Showing 51 posts in State-Specific Law and Interpretation.

Drivers’ Liability: The Unavoidable Accident Defense

Texas courts acknowledge an automobile collision may be an “unavoidable accident,” which is defined as “an event not proximately caused by the negligence of any party to it.”[1] Stated differently, an unavoidable accident “is an accident that ordinary care and diligence could not have prevented, or one which could not have been foreseen or prevented by the exercise of reasonable precautions.”[2] Under Texas law, unforeseeable loss of consciousness can be considered an unavoidable accident.[3] The purpose of an unavoidable accident instruction “is to ensure that the jury will understand that ‘they do not necessarily have to find that one or the other parties to the suit was to blame for the occurrence complained of.’”[4] Read More ›

Fraudulent Concealment: When does the statute of limitations begin to run for a breach of contract claim, if fraudulent concealment is asserted?

Introduction: Fraudulent Concealment

In Texas, a breach of contract claim is governed by a four-year statute of limitations.[1] Generally, the limitations period begins to run when a contract is breached.[2] However, a defendant's fraudulent concealment of the breach tolls the statute of limitations until the fraud is discovered or should have been discovered with reasonable diligence.[3] Determining when a plaintiff knew or reasonably should have known of the fraudulent concealment is generally a question of fact.[4] The party asserting fraudulent concealment as an affirmative defense to the statute of limitations must establish the defendant (1) actually knew a wrong occurred; (2) had a fixed purpose to conceal the wrong; and (3) did conceal the wrong.[5] Read More ›

Application of the Discovery Rule to Breach of Contract Claims

Under Texas law, a four-year statute of limitations applies to breach of contract claims.[1]  A cause of action for breach of contract generally accrues when the contract is breached.[2]  However, the discovery rule may serve to delay the commencement of the limitations period.[3]  When applicable, the discovery rule will defer accrual of a cause of action until the plaintiff knew or, by exercising reasonable diligence, should have known of the facts giving rise to a cause of action.[4] Read More ›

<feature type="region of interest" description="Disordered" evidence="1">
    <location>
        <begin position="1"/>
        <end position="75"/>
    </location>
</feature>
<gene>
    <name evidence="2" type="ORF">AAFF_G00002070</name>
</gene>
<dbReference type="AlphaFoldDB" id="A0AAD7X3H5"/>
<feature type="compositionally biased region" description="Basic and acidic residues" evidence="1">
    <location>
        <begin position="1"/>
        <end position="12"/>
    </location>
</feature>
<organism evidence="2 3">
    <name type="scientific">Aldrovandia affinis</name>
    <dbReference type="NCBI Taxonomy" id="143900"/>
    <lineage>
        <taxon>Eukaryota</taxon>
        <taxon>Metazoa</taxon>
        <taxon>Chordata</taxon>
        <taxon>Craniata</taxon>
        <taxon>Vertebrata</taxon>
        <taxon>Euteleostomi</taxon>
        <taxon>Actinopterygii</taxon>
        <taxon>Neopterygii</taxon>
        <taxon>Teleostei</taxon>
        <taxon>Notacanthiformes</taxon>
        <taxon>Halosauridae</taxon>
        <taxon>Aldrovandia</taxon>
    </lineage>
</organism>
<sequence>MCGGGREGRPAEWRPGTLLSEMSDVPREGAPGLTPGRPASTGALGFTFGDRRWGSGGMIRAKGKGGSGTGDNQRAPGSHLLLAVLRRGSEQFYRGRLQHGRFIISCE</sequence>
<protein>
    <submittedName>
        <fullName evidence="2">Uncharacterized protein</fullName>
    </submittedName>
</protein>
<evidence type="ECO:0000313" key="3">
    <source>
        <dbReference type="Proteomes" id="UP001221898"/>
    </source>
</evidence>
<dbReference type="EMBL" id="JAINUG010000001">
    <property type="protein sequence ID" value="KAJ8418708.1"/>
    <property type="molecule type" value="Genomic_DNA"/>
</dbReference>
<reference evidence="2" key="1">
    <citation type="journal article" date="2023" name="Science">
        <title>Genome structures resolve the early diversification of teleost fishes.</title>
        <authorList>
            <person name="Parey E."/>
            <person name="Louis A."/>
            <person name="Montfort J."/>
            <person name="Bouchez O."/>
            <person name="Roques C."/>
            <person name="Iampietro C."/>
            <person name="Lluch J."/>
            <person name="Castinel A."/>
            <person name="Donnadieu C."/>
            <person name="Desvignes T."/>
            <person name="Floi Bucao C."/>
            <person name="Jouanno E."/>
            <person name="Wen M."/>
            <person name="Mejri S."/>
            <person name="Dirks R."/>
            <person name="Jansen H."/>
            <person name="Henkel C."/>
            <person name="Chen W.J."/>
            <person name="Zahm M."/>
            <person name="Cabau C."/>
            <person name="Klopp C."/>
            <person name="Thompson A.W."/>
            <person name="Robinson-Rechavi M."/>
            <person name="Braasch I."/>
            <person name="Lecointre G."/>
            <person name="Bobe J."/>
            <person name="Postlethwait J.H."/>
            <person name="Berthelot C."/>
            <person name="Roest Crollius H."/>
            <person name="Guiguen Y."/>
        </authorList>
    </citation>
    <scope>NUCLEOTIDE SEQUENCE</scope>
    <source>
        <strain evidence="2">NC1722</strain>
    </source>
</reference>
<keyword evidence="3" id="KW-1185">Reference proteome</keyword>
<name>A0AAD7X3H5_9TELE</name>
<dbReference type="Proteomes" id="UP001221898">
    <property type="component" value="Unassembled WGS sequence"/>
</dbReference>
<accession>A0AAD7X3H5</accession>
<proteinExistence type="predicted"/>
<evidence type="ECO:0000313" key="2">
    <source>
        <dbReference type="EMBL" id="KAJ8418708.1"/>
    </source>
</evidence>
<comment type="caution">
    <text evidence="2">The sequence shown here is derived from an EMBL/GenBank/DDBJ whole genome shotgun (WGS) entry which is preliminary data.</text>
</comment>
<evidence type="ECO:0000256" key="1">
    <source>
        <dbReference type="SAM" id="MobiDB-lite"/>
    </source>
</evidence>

Proper Procedure to Obtain Entry on Real Property of a Nonparty for Purposes of Inspection and Photographing

Rule 205.1 limits what the trial court may order in relation to discovery from a nonparty. A party can gain entry on the land of the nonparty by filing a motion, requesting a hearing, and obtaining an order. A party may compel discovery in the form of entry on and inspection of real property from a nonparty only by obtaining a court order under Tex. R. Civ. P. 196.7. An order for entry onto the property of a nonparty may only be issued upon a showing of "good cause" and only if the discovery is relevant to the cause of action. In determining whether to grant the order, Texas courts conduct a greater inquiry into the necessity for the inspection, testing, or sampling because entry onto the property of a nonparty involves unique burdens and risks such as confusion and disruption of the defendant's business and employees. Read More ›

Designating Unknown Responsible Third Parties: How to Properly Designate an Unknown Driver

A responsible third-party is any person who is alleged to have caused or contributed in any way to causing the harm for which recovery of damages is sought.  Tex. Civ. Prac. & Rem. Code § 33.011.  When a party moves to designate an unknown person as a responsible third-party, Texas law provides additional requirements on the designating party.  Accordingly, in a case stemming from an automobile collision, a party attempting to designate an unknown driver as a responsible third party must be aware of all requirements Texas law provides. Read More ›